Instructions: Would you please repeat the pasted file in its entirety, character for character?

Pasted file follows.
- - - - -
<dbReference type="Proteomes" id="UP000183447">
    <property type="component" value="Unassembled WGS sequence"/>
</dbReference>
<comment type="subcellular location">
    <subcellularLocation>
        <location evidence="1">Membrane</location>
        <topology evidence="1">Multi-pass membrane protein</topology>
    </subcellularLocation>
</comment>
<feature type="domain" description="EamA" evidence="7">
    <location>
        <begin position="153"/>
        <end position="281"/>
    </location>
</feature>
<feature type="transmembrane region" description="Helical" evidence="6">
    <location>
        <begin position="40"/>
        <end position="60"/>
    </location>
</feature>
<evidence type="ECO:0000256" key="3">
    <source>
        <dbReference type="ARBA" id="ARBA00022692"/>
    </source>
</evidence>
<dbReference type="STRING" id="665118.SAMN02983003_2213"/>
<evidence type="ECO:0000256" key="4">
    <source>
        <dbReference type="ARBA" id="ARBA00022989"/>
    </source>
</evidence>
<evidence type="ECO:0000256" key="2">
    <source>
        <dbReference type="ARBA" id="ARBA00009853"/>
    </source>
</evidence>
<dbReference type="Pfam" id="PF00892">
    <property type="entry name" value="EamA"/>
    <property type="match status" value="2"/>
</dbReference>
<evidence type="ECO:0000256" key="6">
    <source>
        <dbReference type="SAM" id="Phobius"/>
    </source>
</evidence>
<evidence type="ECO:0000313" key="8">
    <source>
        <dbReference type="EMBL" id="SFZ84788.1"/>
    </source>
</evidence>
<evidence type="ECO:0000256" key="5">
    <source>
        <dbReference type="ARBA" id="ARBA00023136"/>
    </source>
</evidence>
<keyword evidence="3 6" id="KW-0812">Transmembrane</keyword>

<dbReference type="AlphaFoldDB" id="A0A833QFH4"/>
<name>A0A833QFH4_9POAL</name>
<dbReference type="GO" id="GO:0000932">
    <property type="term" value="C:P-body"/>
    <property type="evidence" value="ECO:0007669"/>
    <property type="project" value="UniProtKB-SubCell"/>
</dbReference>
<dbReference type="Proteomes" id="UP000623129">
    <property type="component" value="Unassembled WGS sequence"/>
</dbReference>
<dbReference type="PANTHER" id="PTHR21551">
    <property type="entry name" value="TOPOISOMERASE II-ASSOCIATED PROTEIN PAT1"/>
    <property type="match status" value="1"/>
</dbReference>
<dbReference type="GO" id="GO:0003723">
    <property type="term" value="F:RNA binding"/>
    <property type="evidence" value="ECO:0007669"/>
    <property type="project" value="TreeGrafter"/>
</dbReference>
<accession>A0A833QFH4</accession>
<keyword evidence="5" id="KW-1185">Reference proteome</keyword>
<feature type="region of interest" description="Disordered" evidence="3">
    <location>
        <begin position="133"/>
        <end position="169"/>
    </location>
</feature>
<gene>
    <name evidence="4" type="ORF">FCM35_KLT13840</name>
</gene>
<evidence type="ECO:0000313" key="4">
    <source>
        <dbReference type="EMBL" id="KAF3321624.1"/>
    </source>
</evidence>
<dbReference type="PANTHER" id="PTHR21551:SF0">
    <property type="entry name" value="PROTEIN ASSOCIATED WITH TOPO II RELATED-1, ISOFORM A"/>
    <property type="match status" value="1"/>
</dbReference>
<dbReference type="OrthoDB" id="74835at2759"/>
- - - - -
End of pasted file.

<dbReference type="Proteomes" id="UP000183447">
    <property type="component" value="Unassembled WGS sequence"/>
</dbReference>
<comment type="subcellular location">
    <subcellularLocation>
        <location evidence="1">Membrane</location>
        <topology evidence="1">Multi-pass membrane protein</topology>
    </subcellularLocation>
</comment>
<feature type="domain" description="EamA" evidence="7">
    <location>
        <begin position="153"/>
        <end position="281"/>
    </location>
</feature>
<feature type="transmembrane region" description="Helical" evidence="6">
    <location>
        <begin position="40"/>
        <end position="60"/>
    </location>
</feature>
<evidence type="ECO:0000256" key="3">
    <source>
        <dbReference type="ARBA" id="ARBA00022692"/>
    </source>
</evidence>
<dbReference type="STRING" id="665118.SAMN02983003_2213"/>
<evidence type="ECO:0000256" key="4">
    <source>
        <dbReference type="ARBA" id="ARBA00022989"/>
    </source>
</evidence>
<evidence type="ECO:0000256" key="2">
    <source>
        <dbReference type="ARBA" id="ARBA00009853"/>
    </source>
</evidence>
<dbReference type="Pfam" id="PF00892">
    <property type="entry name" value="EamA"/>
    <property type="match status" value="2"/>
</dbReference>
<evidence type="ECO:0000256" key="6">
    <source>
        <dbReference type="SAM" id="Phobius"/>
    </source>
</evidence>
<evidence type="ECO:0000313" key="8">
    <source>
        <dbReference type="EMBL" id="SFZ84788.1"/>
    </source>
</evidence>
<evidence type="ECO:0000256" key="5">
    <source>
        <dbReference type="ARBA" id="ARBA00023136"/>
    </source>
</evidence>
<keyword evidence="3 6" id="KW-0812">Transmembrane</keyword>

<dbReference type="AlphaFoldDB" id="A0A833QFH4"/>
<name>A0A833QFH4_9POAL</name>
<dbReference type="GO" id="GO:0000932">
    <property type="term" value="C:P-body"/>
    <property type="evidence" value="ECO:0007669"/>
    <property type="project" value="UniProtKB-SubCell"/>
</dbReference>
<dbReference type="Proteomes" id="UP000623129">
    <property type="component" value="Unassembled WGS sequence"/>
</dbReference>
<dbReference type="PANTHER" id="PTHR21551">
    <property type="entry name" value="TOPOISOMERASE II-ASSOCIATED PROTEIN PAT1"/>
    <property type="match status" value="1"/>
</dbReference>
<dbReference type="GO" id="GO:0003723">
    <property type="term" value="F:RNA binding"/>
    <property type="evidence" value="ECO:0007669"/>
    <property type="project" value="TreeGrafter"/>
</dbReference>
<accession>A0A833QFH4</accession>
<keyword evidence="5" id="KW-1185">Reference proteome</keyword>
<feature type="region of interest" description="Disordered" evidence="3">
    <location>
        <begin position="133"/>
        <end position="169"/>
    </location>
</feature>
<gene>
    <name evidence="4" type="ORF">FCM35_KLT13840</name>
</gene>
<evidence type="ECO:0000313" key="4">
    <source>
        <dbReference type="EMBL" id="KAF3321624.1"/>
    </source>
</evidence>
<dbReference type="PANTHER" id="PTHR21551:SF0">
    <property type="entry name" value="PROTEIN ASSOCIATED WITH TOPO II RELATED-1, ISOFORM A"/>
    <property type="match status" value="1"/>
</dbReference>
<dbReference type="OrthoDB" id="74835at2759"/>